The Grants Connection

     Kristian Hargadon with students

Many of you know that the College recently submitted a substantial request to the National Science Foundation (NSF) for its S-STEM program. Our request seeks $360,000 in scholarship support for academically talented, low income, underrepresented students who are interested in STEM careers.

While each and every proposal we submit is valued, I highlight this project because its process was a model of collaborative effort that involved nearly the full campus. Mike Wolyniak leads the project as Principal Investigator, but is ably supported by the full Natural Sciences Division, as well as colleagues from Psychology and the Dean's Office. In addition, the Offices of Admissions/Financial Aid, Career Education and Vocational Reflection, Academic Success, and Institutional Effectiveness, contributed invaluable assets to our proposal. Many of our colleagues in Administration guided the effort with insightful perspective on linking the S-STEM project to campus priorities.

This was our proposal and will be our project when funded. Thinking and collaborating as a campus pave the way for larger funding streams that support foundational initiatives and drive programming innovation. The primary benefit is to our students, but I think as well, these opportunities remind us of our community spirit - its strength and its benefit.

PJ. Townsend
Director of College Grants
Estcourt Annex
Box 637

Current Funding Announcements


Natural Sciences

  • Simons Foundation, Targeted Grants in Mathematics and Physical Sciences Deadline: Rolling
  • March of Dimes, General Research Grants Deadline: April 28, 2017, Letter of Intent
  • General Motors, Advancing STEM Education grant Program Deadline: May 12, 2017
  • Health & Human Services, Basic Mechanisms of Brain Development Mediating Substance Use and Dependence (R01) Deadlines:  Cycle II, June 5; Cycle III, October 5, through January 2020
  • NSF, Ideas Lab: Practical Fully-Connected Quantum Computer Challenge (PFCQC) Deadline: Preliminary proposal, June 19, 2017; Full proposal, November 30, 2017
  • IEEE, Raise Awareness and Understanding of Science and Technology and their Potential to address a Global Challenge 2017 RFP Deadline: July 15, 2017
  • The Camille and Henry Dreyfus Foundation, Postdoctoral Program in Environmental Chemistry Deadline: August 1, 2017
  • Alfred P. Sloan Foundation, Sloan Research Fellowships Deadline: September 15, 2017
  • NSF, Division of Astronomical Sciences, Astronomy and Astrphysics Research Grants Deadline: Full proposal window, September 15 - NOvember 15, 2017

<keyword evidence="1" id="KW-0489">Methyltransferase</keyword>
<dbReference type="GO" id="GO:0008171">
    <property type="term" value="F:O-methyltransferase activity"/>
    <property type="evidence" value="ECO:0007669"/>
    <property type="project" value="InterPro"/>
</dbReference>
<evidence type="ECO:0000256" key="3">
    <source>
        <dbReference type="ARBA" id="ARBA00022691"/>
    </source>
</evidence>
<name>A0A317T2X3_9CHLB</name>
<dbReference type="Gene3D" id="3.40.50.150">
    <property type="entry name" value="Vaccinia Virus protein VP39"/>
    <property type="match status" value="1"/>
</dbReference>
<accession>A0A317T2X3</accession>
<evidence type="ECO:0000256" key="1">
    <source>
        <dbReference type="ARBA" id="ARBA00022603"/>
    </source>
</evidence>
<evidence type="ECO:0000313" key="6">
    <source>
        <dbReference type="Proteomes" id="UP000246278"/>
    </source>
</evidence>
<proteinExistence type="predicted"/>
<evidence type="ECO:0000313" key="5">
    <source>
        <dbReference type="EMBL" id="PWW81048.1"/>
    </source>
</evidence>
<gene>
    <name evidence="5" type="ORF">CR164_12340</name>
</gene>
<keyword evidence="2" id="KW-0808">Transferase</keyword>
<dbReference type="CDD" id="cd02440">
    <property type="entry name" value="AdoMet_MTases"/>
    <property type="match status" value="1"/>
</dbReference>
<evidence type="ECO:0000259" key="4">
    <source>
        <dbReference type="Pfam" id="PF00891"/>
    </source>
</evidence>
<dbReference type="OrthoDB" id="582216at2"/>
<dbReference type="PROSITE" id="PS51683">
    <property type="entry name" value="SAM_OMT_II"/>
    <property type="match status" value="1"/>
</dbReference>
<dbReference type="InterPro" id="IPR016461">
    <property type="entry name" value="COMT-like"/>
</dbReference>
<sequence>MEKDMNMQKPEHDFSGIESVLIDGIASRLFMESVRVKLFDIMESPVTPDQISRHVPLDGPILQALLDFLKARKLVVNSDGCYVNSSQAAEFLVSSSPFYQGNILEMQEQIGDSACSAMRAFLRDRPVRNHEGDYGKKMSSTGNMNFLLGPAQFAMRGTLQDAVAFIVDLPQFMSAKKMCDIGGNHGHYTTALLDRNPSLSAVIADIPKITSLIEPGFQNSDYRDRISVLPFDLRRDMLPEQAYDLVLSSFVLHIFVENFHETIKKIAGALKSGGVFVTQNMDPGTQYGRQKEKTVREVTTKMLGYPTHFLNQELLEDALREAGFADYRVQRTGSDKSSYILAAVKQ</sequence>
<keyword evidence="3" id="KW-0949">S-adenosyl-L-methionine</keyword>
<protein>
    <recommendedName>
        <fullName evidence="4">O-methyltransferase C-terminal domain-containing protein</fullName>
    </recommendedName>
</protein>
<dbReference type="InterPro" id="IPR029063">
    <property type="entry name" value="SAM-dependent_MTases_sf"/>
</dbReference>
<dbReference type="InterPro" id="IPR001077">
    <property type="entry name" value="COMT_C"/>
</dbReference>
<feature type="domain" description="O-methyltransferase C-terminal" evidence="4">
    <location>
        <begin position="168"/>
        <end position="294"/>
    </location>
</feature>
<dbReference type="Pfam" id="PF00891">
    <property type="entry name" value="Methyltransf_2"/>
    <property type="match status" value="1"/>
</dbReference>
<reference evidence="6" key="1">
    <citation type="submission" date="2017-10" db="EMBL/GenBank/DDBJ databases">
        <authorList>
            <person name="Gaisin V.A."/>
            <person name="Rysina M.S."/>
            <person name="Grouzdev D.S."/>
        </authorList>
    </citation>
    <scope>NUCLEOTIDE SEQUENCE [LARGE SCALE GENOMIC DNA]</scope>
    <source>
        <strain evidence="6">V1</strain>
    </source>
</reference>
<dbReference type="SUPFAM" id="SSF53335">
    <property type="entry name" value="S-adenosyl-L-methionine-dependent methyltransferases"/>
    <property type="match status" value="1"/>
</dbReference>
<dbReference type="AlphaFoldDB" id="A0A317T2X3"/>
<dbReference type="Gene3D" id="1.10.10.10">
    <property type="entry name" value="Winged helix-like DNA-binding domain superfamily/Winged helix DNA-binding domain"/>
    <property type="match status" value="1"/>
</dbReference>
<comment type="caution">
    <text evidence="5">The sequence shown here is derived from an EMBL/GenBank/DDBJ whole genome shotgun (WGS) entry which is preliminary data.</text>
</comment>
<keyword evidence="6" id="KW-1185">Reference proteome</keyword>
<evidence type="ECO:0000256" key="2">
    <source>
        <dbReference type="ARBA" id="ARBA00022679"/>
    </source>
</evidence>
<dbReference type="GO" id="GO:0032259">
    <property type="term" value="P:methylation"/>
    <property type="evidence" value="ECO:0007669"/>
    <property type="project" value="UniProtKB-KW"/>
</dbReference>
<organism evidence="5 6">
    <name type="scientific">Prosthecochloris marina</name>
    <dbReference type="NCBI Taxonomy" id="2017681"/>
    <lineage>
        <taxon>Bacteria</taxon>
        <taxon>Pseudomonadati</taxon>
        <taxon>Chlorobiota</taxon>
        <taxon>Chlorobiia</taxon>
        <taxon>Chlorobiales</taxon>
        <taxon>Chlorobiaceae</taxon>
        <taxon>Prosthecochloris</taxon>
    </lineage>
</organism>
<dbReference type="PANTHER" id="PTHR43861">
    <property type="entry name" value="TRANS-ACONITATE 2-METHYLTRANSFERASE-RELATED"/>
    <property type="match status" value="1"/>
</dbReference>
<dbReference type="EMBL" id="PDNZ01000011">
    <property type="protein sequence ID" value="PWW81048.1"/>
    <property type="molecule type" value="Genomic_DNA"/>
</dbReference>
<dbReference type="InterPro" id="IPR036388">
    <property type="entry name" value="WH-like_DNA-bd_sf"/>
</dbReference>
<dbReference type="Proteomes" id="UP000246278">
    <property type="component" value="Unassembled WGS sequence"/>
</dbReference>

• National Council of Teachers of Mathematics, 7-12 Classroom Research Grants Deadline: November 3, 2017 (Note: These are collaborative projects between college mathematics faculty and secondary school teachers)

Social Sciences

Other Opportunities:

Share with your Students:
Of General Interest:

Year to Date Awards (as of April 20, 2017) = $737, 777

Find here a running list of submitted and awarded grants. The current awards ticker will be updated on this page in each edition of the Grants Connection.

KUDOS Awards Ticker for last year (January 2016 - June 30, 2016) = $184,551

Proposal Tips of the Month

  1. Grants are typically a finite term funding instrument. You should always assume a one-year performance/spending period unless your grantor defines an alternate grant term. Other standard performance periods are typically 18 months, 2 years or 3 years, and available funding usually reflects that longer term. Sometimes, terms may be negotiated, so you should talk with the grantor about the specific needs of your project. Always ask what the term is, and be sure that project performance milestones are consistent with spending patterns throughout the defined period. Contact your Grants Office for additional guidance.

  2. Writing proposals is not a "shoot-from-the-hip" enterprise - the value of data in making your case cannot be overstated. When you use data, make it visually interesting and more impactful with charts and graphs. Link those visuals to your narrative by discussing findings and outcomes supported by that data. Your Grants Office can show you how to effectively use the data in your narrative and your Office of Institutional Effectiveness can help you identify and gather the data you need.

  3. Public monies and Private monies require proposals to be developed in different ways. Generally speaking, public proposals consider thoroughness in completing the application/process, urgency of need, persistence, and the political landscape, including an applicant's ability to spend within the confines of legislative mandates. Many private grantors have moved to a more formal proposal process, but their decision-making remains the same: the level of resonance between your interests (as expressed through the proposal) and theirs (understood through converation with the grantor.)

  4. Join the Grants Community on Canvas to access grants material that will help you develop your own proposal: narrative models for both public and private grantors, vetted institutional/program descriptions, and tutorials about creating responsive proposals. Look for an invitation (coming soon to your mailbox), or advise your Grants Office of your interest.


Use this link to access the Toolbox page, where you will find a library of resources to help you build your proposal.

Featured reports will remain in the Grants Connection, like this month's most interesting reading:  

Peter Makuck: "Wins and Losses," Stories (2016); Syracuse University Press

The National Academies Press, Barriers and Opportunities for 20Year and 4-Year STEM Degrees: Systemic Change to Support Students' Diverse Pathways

The National Academies Press, Approaches to the Development of Character: Proceedings of a Workshop

ASAPbio awarded $1 million from Helmsley Charitable Trust for next-generation life sciences preprint infrastructure